An Unexceptional Governmental Tool: The State of Emergency in the Late Ottoman Cities
THIS EVENT IS ARCHIVED
Dr. Noémi Levy-Aksu
Date: 22 May 2017Time: 5:10 PM
Finishes: 22 May 2017Time: 6:30 PM
Venue: Brunei Gallery Room: B104
Type of Event: Seminar
Introduced in the Ottoman political and legal system by the 1876 constitution, the state of emergency (idare-i örfiyye) was applied in various localities for different lengths of time under the rule of Abdülhamid II, most often in the absence of war or major disorders. My paper explores the political and social consequences of the implementation of the measure in Ottoman cities, with a specific focus on the Balkan provinces, where the state of emergency was the most frequently applied. It seeks to understand how the proclamation and application of the idare-i örfiyye affected social life and modified the balance between exceptional jurisdictions, current local administrations, and the inhabitants of these places.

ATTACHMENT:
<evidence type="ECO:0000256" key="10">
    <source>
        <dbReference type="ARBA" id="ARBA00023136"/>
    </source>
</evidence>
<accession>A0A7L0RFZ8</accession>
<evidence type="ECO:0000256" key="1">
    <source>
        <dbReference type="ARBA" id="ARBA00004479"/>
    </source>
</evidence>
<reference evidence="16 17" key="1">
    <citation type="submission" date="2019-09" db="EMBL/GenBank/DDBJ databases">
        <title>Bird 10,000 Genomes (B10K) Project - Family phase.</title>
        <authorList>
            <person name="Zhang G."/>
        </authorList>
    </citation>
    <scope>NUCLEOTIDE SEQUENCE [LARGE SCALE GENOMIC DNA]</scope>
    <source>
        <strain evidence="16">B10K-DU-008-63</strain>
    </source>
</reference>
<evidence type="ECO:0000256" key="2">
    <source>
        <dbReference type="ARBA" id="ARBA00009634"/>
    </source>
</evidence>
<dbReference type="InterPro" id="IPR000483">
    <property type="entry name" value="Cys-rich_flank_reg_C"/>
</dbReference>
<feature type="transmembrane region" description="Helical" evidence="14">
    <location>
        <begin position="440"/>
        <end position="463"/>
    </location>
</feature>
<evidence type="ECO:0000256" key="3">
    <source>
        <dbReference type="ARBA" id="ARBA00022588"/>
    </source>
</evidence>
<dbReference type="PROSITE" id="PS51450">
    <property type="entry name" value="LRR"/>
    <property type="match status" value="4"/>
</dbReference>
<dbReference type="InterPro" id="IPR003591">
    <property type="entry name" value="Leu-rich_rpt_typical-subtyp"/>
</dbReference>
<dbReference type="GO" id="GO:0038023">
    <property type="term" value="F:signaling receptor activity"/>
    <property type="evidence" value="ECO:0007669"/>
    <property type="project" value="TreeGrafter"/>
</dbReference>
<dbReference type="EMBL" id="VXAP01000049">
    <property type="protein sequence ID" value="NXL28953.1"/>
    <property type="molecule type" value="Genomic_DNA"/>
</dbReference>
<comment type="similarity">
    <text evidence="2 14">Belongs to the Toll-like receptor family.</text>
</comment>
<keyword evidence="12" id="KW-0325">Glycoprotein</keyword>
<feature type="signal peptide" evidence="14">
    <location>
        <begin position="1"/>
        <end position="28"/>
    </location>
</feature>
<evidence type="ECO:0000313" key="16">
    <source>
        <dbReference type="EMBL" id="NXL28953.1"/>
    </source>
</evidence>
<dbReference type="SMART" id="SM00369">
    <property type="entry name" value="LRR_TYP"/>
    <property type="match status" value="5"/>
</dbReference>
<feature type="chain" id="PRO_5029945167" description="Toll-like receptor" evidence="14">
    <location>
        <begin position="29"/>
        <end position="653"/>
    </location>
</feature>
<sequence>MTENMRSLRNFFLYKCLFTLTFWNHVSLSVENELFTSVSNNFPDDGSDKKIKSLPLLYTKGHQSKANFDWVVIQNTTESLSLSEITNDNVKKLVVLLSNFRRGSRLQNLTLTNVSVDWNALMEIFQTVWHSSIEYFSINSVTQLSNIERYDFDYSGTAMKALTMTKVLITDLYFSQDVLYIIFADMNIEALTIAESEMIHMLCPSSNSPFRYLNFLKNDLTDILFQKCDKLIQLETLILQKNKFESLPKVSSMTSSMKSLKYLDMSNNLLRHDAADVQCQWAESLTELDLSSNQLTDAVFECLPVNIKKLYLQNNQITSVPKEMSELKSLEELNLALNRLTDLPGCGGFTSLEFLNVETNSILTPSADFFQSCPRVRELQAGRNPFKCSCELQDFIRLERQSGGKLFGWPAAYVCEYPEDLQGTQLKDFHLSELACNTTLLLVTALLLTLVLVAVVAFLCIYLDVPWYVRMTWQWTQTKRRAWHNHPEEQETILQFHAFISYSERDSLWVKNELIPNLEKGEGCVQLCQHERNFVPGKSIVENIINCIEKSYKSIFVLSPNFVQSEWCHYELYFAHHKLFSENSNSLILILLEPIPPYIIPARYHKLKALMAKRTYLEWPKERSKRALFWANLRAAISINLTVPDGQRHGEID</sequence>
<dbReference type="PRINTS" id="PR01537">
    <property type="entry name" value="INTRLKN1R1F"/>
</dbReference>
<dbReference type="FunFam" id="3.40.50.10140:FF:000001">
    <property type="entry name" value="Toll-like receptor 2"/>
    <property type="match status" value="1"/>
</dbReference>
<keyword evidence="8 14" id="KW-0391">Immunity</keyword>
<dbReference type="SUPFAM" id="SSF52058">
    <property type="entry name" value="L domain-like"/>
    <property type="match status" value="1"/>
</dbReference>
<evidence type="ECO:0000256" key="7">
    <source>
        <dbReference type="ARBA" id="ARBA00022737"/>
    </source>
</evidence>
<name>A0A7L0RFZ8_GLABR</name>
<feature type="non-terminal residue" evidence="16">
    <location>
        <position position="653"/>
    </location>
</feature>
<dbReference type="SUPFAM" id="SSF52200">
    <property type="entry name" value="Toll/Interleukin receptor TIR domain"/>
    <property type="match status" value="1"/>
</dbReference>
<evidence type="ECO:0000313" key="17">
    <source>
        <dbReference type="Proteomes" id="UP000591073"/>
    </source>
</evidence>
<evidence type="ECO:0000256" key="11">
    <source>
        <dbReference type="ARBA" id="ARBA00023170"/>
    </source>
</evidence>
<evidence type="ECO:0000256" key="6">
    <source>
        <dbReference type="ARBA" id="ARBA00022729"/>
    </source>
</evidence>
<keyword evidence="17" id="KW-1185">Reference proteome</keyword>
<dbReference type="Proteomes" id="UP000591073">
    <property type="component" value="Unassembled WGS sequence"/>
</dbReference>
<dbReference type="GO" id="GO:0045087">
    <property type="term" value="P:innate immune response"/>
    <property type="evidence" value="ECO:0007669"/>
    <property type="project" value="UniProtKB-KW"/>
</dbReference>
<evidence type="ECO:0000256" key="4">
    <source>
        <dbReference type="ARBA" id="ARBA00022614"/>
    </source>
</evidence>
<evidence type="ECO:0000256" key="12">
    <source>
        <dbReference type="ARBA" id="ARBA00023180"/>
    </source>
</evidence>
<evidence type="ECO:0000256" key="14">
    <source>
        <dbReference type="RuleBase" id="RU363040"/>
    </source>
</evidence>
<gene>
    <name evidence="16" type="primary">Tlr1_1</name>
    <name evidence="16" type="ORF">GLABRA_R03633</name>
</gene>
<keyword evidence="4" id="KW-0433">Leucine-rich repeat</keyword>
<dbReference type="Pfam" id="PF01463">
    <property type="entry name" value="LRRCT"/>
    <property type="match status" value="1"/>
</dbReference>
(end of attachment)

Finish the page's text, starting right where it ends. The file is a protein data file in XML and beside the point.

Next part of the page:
Relying on Ottoman archival documents and British consular reports, I argue that the implementation of the state of emergency was shaped by the negotiations and tensions between the various parts involved in or affected by the idare-i örfiyye: the various institutions of central government, the provincial military authorities, the diplomatic missions and, much more rarely, the local notables. While these negotiations paved the way for some degree of flexibility in how martial law applied, the imprecise legal definition of the state of emergency mostly strengthened the arbitrary power of the military staff, who had prime responsibility for implementing it.
Organiser: Derek Mancini-Lander